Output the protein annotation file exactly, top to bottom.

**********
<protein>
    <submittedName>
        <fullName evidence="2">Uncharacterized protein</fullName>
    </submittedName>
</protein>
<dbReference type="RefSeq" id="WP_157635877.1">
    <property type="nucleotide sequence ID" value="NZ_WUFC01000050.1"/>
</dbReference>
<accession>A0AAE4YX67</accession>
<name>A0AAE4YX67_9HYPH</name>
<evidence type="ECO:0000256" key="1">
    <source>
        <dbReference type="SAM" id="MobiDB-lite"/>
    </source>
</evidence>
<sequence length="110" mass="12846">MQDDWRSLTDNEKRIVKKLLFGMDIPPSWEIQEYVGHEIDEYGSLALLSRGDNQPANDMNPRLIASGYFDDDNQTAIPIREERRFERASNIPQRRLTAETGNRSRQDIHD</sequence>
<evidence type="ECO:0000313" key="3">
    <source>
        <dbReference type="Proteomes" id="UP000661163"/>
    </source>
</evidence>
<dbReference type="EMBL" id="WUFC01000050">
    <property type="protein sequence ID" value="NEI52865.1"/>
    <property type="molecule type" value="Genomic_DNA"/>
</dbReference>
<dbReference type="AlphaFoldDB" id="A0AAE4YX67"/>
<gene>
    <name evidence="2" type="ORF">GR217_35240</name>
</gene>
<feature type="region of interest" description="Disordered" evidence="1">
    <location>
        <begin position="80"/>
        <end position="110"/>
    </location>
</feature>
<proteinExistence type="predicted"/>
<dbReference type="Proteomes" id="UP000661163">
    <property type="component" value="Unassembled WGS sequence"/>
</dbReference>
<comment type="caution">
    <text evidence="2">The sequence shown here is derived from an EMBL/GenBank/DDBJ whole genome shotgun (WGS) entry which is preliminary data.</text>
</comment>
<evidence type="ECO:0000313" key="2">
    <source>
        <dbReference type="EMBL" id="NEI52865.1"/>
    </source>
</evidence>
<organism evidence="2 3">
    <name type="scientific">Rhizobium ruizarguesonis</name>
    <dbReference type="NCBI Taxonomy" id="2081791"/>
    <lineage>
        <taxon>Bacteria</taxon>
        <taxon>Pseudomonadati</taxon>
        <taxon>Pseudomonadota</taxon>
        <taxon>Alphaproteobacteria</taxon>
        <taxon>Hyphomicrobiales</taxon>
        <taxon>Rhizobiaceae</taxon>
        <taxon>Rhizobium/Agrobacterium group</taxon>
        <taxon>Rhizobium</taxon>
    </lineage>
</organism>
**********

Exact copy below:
<protein>
    <submittedName>
        <fullName evidence="2">Uncharacterized protein</fullName>
    </submittedName>
</protein>
<dbReference type="RefSeq" id="WP_157635877.1">
    <property type="nucleotide sequence ID" value="NZ_WUFC01000050.1"/>
</dbReference>
<accession>A0AAE4YX67</accession>
<name>A0AAE4YX67_9HYPH</name>
<evidence type="ECO:0000256" key="1">
    <source>
        <dbReference type="SAM" id="MobiDB-lite"/>
    </source>
</evidence>
<sequence length="110" mass="12846">MQDDWRSLTDNEKRIVKKLLFGMDIPPSWEIQEYVGHEIDEYGSLALLSRGDNQPANDMNPRLIASGYFDDDNQTAIPIREERRFERASNIPQRRLTAETGNRSRQDIHD</sequence>
<evidence type="ECO:0000313" key="3">
    <source>
        <dbReference type="Proteomes" id="UP000661163"/>
    </source>
</evidence>
<dbReference type="EMBL" id="WUFC01000050">
    <property type="protein sequence ID" value="NEI52865.1"/>
    <property type="molecule type" value="Genomic_DNA"/>
</dbReference>
<dbReference type="AlphaFoldDB" id="A0AAE4YX67"/>
<gene>
    <name evidence="2" type="ORF">GR217_35240</name>
</gene>
<feature type="region of interest" description="Disordered" evidence="1">
    <location>
        <begin position="80"/>
        <end position="110"/>
    </location>
</feature>
<proteinExistence type="predicted"/>
<dbReference type="Proteomes" id="UP000661163">
    <property type="component" value="Unassembled WGS sequence"/>
</dbReference>
<comment type="caution">
    <text evidence="2">The sequence shown here is derived from an EMBL/GenBank/DDBJ whole genome shotgun (WGS) entry which is preliminary data.</text>
</comment>
<evidence type="ECO:0000313" key="2">
    <source>
        <dbReference type="EMBL" id="NEI52865.1"/>
    </source>
</evidence>
<organism evidence="2 3">
    <name type="scientific">Rhizobium ruizarguesonis</name>
    <dbReference type="NCBI Taxonomy" id="2081791"/>
    <lineage>
        <taxon>Bacteria</taxon>
        <taxon>Pseudomonadati</taxon>
        <taxon>Pseudomonadota</taxon>
        <taxon>Alphaproteobacteria</taxon>
        <taxon>Hyphomicrobiales</taxon>
        <taxon>Rhizobiaceae</taxon>
        <taxon>Rhizobium/Agrobacterium group</taxon>
        <taxon>Rhizobium</taxon>
    </lineage>
</organism>